These magnificent birds are related to emus and ostriches. And for such a large bird, cassowaries are known to be elusive, and potentially dangerous, in the tropical rainforests of South East Asia and Australia. Unfortunately, the species is declining and classified as vulnerable by the IUCN. At Chester Zoo we have two southern cassowaries which have recently been moved to our new Islands habitat.
Chester Zoo bird keeper, Zoe Sweetman, tells us more about these birds:
“The first thing you notice about the cassowary is their dinosaurlike features, they started to evolve over 60 million years ago during the Cretaceous period and they are still a very big intimidating bird. Cassowaries use a series of low frequency booms and calls to communicate. These signal their territories and breeding susceptibility, as well as many other things which we simply do not understand.
I find the subtle way in which they communicate with one another through body language very interesting indeed. The gentle head bobs and body brushes observed between our male and female are almost romantic and watching such a large and powerful bird behave in this elegant manner is absolutely fascinating.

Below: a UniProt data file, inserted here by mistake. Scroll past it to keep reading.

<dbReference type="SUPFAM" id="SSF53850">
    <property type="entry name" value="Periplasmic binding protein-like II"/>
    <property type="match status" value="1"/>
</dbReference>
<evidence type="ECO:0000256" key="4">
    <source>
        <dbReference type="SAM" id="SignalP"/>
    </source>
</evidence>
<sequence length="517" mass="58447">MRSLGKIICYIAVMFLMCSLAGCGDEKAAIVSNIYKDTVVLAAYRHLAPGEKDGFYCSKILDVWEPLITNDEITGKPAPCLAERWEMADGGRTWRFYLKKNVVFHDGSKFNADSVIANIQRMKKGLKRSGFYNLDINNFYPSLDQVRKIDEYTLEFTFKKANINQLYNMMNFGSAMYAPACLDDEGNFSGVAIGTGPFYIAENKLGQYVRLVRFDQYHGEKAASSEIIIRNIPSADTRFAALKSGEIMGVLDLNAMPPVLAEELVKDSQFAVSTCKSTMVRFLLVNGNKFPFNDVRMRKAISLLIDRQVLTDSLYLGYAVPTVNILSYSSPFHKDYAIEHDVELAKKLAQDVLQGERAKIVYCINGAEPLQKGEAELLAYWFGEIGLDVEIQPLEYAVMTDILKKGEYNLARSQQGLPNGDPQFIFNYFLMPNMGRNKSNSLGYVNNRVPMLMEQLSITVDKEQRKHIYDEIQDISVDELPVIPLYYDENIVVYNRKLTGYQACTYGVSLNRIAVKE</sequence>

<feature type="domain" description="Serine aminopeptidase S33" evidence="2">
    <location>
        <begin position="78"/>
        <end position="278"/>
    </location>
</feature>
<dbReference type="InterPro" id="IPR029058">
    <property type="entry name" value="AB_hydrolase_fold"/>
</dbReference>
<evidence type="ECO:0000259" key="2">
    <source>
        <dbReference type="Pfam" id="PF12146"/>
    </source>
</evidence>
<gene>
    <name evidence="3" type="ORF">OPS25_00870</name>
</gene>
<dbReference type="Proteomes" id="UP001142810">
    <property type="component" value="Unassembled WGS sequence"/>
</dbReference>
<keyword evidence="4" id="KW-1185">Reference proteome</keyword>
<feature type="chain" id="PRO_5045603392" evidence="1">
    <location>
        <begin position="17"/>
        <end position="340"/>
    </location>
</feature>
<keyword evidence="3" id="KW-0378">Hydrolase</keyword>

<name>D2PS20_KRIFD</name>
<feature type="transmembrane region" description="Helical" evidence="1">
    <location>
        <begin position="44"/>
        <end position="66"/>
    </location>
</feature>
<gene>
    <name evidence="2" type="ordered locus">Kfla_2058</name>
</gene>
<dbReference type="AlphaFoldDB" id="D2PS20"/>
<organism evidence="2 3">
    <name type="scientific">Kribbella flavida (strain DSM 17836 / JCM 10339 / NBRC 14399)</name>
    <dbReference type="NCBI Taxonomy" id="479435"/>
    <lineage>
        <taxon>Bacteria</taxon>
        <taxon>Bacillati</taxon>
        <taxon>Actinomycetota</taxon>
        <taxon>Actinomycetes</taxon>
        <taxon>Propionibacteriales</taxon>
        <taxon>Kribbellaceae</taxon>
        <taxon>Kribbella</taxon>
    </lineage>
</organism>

“Although cassowaries are a shy and secretive bird, they can become very aggressive if they feel threatened. They have a long claw on the inside toe which they use to kick out and injure any potential threat including humans. This means that they are classified as a ‘category red’ species, so we can’t go in with them but our new enclosure has been fitted with lots of cameras giving us a brilliant insight into the cassowaries behaviour.
“Cassowaries are primarily a solitary species, however, it has always been our aim to try and introduce our pair. As cassowaries are notoriously difficult to mix, we needed to be able to watch their behaviour and body language towards one another for several weeks before we risked putting them together.
“Working alongside applied science staff at Chester Zoo the cassowary keepers have been investigating their breeding behaviour after they were mixed for the first time. Very little is documented about their behaviour and we are trying to change that. Using CCTV footage our scientists have been monitoring them and, for the first time, their reproductive hormones from faecal samples have been analysed in Chester Zoo’s endocrinology laboratory. We are planning to expand this research further by recording their low frequency booms and calls, some of which we believe are outside human hearing.”